The domestic segment fee is a per passenger tax that applies to each of the domestic segments of a trip (including point to point flights within Alaska and Hawaii). A domestic segment is the portion of a journey involving a single takeoff and landing in the United States. For 2015, the domestic segment tax is $4 per segment.
The fee charged for landing at an individual airport. Aircraft weight, seating capacity, type of operator, home airport and time of day are some of the components of this fee.
Flights to or departing from locations outside the United States are subject to international fees which are different for each airport. This may include overflight border permits, customs fees, and landing fees among others.
Transportation to and from the airport.
Standard drinks and snacks are offered and are complimentary on flights. If you’d like to order special or additional food and drinks, we can accommodate virtually any request that space permits. Catering requests are charged at cost, and we can provide our clients the actual catering receipt.
Overnight charges for each crew member to remain with the aircraft at the destination.
Aircraft De-icing or Hangar Fee
Ice, snow and even frost, can alter the aerodynamics of a plane and also add weight, which can reduce lift and lead to loss of control. Removing frozen contamination from a plane helps ensure its safe operation. A fluid is used to deice an aircraft and prices are based on the gallons of solution used so the larger the aircraft, the more de-icing. Sometimes it is necessary to put the aircraft in a hangar to avoid inclement weather, and there is a charge for the hangar space.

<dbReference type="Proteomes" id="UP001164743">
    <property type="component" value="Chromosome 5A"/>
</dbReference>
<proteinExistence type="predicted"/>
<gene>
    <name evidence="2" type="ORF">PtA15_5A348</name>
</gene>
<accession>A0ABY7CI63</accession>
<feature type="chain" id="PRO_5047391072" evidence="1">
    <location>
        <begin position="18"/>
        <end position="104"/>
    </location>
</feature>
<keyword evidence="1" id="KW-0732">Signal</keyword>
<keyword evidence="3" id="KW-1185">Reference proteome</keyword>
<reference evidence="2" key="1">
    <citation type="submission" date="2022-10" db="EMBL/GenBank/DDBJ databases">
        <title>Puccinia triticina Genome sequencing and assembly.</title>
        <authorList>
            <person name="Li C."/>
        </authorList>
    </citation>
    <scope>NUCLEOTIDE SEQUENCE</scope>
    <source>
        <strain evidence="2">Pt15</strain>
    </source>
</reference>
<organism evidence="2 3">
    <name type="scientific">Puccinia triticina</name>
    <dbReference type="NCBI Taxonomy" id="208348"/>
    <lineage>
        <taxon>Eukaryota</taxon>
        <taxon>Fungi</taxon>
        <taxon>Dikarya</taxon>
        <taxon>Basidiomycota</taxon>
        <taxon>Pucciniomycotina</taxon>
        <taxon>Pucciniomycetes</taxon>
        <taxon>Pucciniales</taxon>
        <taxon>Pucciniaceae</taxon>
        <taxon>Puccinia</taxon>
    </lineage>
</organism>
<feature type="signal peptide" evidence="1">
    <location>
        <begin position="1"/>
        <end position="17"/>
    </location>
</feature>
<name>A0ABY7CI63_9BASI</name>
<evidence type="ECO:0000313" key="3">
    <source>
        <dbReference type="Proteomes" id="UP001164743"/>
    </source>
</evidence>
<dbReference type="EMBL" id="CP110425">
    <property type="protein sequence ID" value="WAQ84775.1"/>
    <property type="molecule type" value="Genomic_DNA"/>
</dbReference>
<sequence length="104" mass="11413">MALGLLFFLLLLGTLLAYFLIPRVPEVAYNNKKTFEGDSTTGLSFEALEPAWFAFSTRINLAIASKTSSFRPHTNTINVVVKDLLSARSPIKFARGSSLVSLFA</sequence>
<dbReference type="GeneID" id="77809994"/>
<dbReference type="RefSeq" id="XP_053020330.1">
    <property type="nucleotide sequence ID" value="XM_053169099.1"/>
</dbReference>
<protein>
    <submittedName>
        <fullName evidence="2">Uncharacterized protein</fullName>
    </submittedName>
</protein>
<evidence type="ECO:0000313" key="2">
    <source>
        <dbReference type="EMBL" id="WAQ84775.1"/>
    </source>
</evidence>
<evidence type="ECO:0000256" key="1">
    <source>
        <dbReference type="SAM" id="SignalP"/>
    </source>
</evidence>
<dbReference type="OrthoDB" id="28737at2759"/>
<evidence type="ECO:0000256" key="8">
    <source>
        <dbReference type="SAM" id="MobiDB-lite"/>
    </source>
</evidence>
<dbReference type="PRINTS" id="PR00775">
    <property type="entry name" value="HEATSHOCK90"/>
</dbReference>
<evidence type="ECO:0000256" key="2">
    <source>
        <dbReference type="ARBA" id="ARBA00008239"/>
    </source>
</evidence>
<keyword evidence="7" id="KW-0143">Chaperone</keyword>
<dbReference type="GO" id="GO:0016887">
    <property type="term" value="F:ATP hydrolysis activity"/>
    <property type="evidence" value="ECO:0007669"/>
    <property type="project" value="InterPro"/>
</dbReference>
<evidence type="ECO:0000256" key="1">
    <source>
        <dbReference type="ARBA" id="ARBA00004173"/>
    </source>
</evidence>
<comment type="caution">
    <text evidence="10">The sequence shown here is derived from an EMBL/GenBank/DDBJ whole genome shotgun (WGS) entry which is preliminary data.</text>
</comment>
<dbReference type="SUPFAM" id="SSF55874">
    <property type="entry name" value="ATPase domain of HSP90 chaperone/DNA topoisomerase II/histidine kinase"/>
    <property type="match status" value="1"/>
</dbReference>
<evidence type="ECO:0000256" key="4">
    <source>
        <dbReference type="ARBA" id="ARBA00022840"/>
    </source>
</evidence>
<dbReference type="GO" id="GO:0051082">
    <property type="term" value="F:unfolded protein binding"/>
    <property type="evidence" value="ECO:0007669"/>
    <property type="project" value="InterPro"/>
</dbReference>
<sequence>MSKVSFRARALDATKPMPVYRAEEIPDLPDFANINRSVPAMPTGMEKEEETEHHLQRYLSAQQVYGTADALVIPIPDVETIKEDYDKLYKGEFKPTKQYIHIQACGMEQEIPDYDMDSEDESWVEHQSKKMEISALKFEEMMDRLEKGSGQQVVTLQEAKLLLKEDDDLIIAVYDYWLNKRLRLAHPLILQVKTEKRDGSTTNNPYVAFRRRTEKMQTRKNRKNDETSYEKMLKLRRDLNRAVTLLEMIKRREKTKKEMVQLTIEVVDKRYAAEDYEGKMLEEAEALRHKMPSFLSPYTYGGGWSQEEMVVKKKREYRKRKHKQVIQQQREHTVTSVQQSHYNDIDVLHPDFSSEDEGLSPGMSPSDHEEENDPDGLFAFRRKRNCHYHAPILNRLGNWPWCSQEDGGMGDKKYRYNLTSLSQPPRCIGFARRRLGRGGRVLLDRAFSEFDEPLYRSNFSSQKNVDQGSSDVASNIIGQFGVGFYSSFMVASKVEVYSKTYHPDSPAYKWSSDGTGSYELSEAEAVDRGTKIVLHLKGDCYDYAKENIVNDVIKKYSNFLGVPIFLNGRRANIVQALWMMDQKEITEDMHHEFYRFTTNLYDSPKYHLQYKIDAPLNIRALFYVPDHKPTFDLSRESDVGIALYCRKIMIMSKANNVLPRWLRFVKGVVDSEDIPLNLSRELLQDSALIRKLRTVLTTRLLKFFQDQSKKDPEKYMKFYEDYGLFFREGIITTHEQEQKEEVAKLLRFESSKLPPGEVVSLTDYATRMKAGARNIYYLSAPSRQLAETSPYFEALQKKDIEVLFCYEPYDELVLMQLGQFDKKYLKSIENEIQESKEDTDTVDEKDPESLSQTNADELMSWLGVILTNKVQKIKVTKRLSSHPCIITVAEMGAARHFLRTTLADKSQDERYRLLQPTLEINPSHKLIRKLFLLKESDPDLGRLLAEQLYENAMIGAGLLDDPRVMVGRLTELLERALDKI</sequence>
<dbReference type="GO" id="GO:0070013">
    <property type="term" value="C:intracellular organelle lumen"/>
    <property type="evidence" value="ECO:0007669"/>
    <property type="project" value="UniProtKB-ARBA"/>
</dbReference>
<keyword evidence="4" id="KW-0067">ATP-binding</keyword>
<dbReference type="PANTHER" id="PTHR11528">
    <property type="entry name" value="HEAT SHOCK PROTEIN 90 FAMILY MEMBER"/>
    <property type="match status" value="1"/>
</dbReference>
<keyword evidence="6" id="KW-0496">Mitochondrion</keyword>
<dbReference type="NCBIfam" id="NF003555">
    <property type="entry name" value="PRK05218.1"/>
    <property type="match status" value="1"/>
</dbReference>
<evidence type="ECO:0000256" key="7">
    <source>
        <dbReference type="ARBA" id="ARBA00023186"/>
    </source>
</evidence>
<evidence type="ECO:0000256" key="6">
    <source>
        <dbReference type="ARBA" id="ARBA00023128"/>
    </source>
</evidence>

Many of the larger heavy aircraft include a flight attendant at no charge. If a flight attendant is not included, one can be provided at a daily rate.
Cleaning or Damage Fees
Additional fees may be charged for excessive cleaning (such as smoking in our non-smoking aircraft) or damage repairs.
These are most of the variable costs that are included in your final private jet charter invoice. Every trip is different, but the information we have supplied here can serve as a general guideline of what private jet charter costs make up the final price of your private aircraft charter.
Call us today to get a no-obligation, concise private jet charter quote.